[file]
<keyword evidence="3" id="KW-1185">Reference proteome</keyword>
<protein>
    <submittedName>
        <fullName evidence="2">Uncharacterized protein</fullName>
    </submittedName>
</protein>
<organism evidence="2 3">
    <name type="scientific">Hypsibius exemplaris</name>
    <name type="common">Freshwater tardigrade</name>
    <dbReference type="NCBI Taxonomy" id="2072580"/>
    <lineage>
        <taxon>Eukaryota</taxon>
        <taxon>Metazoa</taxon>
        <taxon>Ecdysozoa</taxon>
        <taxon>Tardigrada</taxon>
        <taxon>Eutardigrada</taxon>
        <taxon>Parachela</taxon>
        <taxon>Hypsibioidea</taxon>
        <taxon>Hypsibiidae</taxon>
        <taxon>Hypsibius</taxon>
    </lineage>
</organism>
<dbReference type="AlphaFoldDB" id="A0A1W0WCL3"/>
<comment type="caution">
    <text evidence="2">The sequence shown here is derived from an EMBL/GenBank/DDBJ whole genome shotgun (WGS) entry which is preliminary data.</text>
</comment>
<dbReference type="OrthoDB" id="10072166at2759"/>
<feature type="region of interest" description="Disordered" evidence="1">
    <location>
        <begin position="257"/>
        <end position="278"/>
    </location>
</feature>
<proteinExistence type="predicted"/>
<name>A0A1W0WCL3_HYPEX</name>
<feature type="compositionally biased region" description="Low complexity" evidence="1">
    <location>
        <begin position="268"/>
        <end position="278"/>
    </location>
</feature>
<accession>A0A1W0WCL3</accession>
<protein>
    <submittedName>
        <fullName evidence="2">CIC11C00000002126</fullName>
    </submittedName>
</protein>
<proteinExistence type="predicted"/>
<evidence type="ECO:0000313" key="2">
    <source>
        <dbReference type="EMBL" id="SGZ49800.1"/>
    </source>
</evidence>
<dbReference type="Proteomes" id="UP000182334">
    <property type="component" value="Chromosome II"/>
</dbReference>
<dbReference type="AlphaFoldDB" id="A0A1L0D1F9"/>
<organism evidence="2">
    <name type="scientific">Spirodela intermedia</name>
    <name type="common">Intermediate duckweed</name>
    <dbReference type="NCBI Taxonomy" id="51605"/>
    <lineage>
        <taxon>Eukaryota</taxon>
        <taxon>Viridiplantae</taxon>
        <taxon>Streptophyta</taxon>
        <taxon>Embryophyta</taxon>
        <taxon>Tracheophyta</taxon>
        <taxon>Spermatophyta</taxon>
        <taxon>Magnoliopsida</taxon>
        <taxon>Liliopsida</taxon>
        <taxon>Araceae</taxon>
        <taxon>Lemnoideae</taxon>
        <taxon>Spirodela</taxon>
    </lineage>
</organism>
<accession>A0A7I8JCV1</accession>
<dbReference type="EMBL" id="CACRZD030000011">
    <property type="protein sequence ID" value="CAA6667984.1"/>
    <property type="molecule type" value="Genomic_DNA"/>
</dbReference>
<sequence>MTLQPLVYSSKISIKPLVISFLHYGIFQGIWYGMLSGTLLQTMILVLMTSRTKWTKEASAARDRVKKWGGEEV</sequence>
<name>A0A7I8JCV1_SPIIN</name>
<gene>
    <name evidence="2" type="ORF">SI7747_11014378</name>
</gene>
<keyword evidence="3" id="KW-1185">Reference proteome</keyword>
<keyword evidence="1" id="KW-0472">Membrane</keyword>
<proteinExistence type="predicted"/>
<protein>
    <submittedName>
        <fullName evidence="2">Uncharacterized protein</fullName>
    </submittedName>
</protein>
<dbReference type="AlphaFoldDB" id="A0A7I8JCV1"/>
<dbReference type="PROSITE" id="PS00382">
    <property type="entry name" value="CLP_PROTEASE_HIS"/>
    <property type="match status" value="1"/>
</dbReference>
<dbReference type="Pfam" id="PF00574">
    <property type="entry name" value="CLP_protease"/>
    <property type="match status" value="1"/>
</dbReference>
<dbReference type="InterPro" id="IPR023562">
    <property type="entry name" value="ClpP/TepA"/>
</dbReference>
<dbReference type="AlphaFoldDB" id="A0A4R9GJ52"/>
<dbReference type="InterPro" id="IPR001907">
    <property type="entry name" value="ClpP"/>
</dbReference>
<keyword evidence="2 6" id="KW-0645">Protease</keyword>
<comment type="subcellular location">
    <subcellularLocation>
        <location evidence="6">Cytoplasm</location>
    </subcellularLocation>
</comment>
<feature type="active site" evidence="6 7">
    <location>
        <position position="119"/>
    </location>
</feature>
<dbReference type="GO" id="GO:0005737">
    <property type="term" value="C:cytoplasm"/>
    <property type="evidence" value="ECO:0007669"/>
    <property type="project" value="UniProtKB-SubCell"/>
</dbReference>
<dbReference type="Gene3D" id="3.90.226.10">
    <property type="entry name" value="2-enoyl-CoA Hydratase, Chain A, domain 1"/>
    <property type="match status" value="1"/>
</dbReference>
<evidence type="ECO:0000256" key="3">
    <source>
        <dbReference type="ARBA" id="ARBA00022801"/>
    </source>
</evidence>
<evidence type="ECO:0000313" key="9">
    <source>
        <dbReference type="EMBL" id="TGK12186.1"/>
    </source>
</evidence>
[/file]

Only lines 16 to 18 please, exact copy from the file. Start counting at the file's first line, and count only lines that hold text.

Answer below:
        <taxon>Eutardigrada</taxon>
        <taxon>Parachela</taxon>
        <taxon>Hypsibioidea</taxon>